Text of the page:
Tuesday, January 22, 2013

Book Review Round-Up



Daniel Woodrell’s The Bayou Trilogy counts as one novel or three? In my Goodreads days, I would have been concerned with making sure everybody knows that I read three distinct discrete novels. But those days are behind me, and my anxiety around the quantity of books I read has diminished, but not disappeared entirely. With this in mind, I read Woodrell’s Bayou Trilogy in three days, despite it being an omnibus (my favourite way to read a book, to be perfectly honest). Not only did I read it so quickly because it’s noir, but because Woodrell manages a level of technical skill that improves with each novel. Thus, it’s an enlightening experience to follow an artist’s development so closely so rapidly.

The Bayou Trilogy, consisting of Under the Bright Lights, Muscle for the Wing, and The Ones You Do, follow (ostensibly) Rene Shade, detective in small town Louisiana, close to New Orleans. All three novels were published long before Katrina irrevocably changed the metropolitan and surrounding landscape, but this does not mean the novels are innocent or naïve in the face of an oncoming storm. Rather, the trilogy is a series of hardboiled adventures that unflinchingly catalogue the worst the criminal sphere has to offer, while simultaneously observing the difficulty of recognizing the encroachment of that very sphere on “civilian” lives. If there exists a grand unifying theme, it’s the insolubility of differing public spheres. Rene’s childhood friends went on to be criminals, bartenders, snitches, enforcers, public officials, lawyers, construction workers, etc, but all mingle and communicate within the same geographic area they grew up in. This theme comes to a head in the last novel, when Shade’s drifter father returns to town, on the run from “the one guy you don’t want to fuck with.” Shade’s father stirs up the animosities previously buried and opens up old wounds.

The three novels, while concerned with these complicated feelings and histories, still retains that sneering attitude that all good noir has, along with a healthy dose of bracingly honest violence, similar to McCarthy’s depiction of action. The dialogue, probably the most important element of noir, absolutely sparkles with wit as well as verisimilitude. Woodrell manages to straddle the line between entertaining and honesty when portraying his cast of Southern people. There’s a risk with noir’s sneering attitude that Southern stereotypes could rear their ugly and unwanted head, but Woodrell achieves the difficult task of empathizing with the poor, the downtrodden, the stupid, the lame, while simultaneously managing to be entertaining. It’s a tough act, but Woodrell succeeds.

The first novel is the weakest, no doubt due to Woodrell’s inexperience. But despite this, Under the Bright Lights manages to be stronger than most debuts if only for Woodrell’s sense of haunting detail, of exquisite specificity to engage the reader. The novel suffers from poor pacing and a bit too much sneering; it’s unrealistic that a cop with Shade’s attitude would be given high profile cases considering his criminal family. However, things pick up immensely with the second, Muscle For the Wing. In this novel, a white supremacist group has been robbing the wrong poker games, and a hitman has been released into the town in order to dispatch these racists with Shade being inexorably drawn in. It’s a superb masterpiece of pacing and has some of the most visceral violence I’ve ever read, but without ever coming near the border of gratuitous. The third novel is, technically speaking, the best, as it grapples with themes and ideas better than the two previous novels, but it lacks the same energy and fails to grab this reader as strongly. Despite this, Woodrell’s Bayou Trilogy was an immense pleasure to read, enough that I quickly laid my hands on his other novels.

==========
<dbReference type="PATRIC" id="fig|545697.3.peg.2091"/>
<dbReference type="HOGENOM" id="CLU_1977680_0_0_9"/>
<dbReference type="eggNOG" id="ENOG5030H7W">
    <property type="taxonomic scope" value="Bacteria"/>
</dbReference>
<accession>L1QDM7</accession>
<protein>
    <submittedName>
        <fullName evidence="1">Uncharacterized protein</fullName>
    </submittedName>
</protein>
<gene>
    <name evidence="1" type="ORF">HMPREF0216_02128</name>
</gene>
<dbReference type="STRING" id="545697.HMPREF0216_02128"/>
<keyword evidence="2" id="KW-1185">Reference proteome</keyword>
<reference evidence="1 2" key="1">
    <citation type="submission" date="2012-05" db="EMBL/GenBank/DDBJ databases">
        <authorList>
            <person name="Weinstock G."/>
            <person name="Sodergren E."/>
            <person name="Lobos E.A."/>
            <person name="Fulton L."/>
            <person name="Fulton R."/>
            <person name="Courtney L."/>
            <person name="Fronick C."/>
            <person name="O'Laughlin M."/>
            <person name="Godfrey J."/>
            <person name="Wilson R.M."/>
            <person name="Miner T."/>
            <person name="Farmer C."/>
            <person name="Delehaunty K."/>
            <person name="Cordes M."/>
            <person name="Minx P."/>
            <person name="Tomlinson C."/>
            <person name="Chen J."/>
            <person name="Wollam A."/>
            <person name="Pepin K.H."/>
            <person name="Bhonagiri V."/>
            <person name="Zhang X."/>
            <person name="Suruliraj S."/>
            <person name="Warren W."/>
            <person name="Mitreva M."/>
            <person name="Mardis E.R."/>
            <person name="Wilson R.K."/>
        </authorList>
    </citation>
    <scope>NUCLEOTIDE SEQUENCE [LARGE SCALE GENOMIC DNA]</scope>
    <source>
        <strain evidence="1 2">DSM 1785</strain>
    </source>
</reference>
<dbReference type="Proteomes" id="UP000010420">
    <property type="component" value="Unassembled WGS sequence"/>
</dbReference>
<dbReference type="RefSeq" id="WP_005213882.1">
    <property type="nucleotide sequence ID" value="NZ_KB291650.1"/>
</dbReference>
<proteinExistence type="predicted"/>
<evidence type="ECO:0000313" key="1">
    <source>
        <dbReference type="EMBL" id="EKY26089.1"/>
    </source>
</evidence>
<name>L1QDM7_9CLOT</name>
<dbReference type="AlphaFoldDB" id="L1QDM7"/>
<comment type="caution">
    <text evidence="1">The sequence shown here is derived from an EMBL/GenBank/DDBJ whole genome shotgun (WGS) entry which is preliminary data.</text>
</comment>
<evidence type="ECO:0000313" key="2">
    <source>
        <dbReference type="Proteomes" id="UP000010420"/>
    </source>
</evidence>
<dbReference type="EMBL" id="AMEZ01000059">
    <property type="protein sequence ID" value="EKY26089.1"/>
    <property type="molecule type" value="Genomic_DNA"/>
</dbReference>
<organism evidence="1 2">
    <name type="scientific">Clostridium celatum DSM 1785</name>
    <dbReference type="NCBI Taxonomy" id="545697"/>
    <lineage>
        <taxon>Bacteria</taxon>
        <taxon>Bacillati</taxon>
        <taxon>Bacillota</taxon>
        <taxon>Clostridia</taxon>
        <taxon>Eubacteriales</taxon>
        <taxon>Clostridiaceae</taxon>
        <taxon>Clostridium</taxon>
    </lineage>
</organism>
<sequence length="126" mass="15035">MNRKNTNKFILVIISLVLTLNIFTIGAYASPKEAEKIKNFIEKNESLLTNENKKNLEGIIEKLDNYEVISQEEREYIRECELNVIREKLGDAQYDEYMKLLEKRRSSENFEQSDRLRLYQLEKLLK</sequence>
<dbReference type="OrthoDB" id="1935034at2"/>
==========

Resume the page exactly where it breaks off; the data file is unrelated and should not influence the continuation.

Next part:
The Way Some People Die is my third Ross MacDonald, after reading two of them back in 2010. I’ll be perfectly honest — I don’t remember reading The Doomsters at all. I read both of my reviews for MacDonald, in light of finishing what was only his third novel, and frankly, I’m embarrassed by my poor critical skills. I chastised the novels for not matching my expectations, a not wholly fair criticism. The Way Some People Die, in many ways, improves on my experience with MacDonald while simultaneously fulfills my criticisms from two and a half year ago. By this, I mean that obviously my tastes have changed, but MacDonald hasn't  so it’s an interesting tension that I like this novel while not liking the others, despite them being practically the same. All three novels are so thematically and technically similar as to beg the question of why bother reading any other MacDonald? Of course, the answer lies in that the actual experience is pleasurable, similar to reading Elmore Leonard. Once you've read one, you've kind of read them all, but that doesn't stop you from reading them.

MacDonald’s The Way Some People Die is interested in representations of geographic space and its correlation with class status. Like all good California noir, the protagonist spends the bulk of the narrative traveling back and forth, negotiating differing social protocols depending on the class of the communicating subject. Marlowe and Archer, along with a multitude of other private dicks, are purposefully set outside these overlapping spheres in order to maintain a sense of objectivity. The protagonist’s outsider status allows him to observe, evaluate, and diagnose. The key difference between Marlowe and Archer is that MacDonald is more interested in the tensions between spheres rather than their impact on the protagonist. Archer is meant to be a cipher, compounding the outsider status, enabling MacDonald to observe more intricately the social classes. Superficially, this novel is about a missing daughter married to the wrong guy who stole something from “the one guy you don’t fuck with.” Archer traipses across coastal California, putting together an overly complicated scheme that ties a large cast together. The disparity of the social classes of the cast is what allows for the tension within the narrative.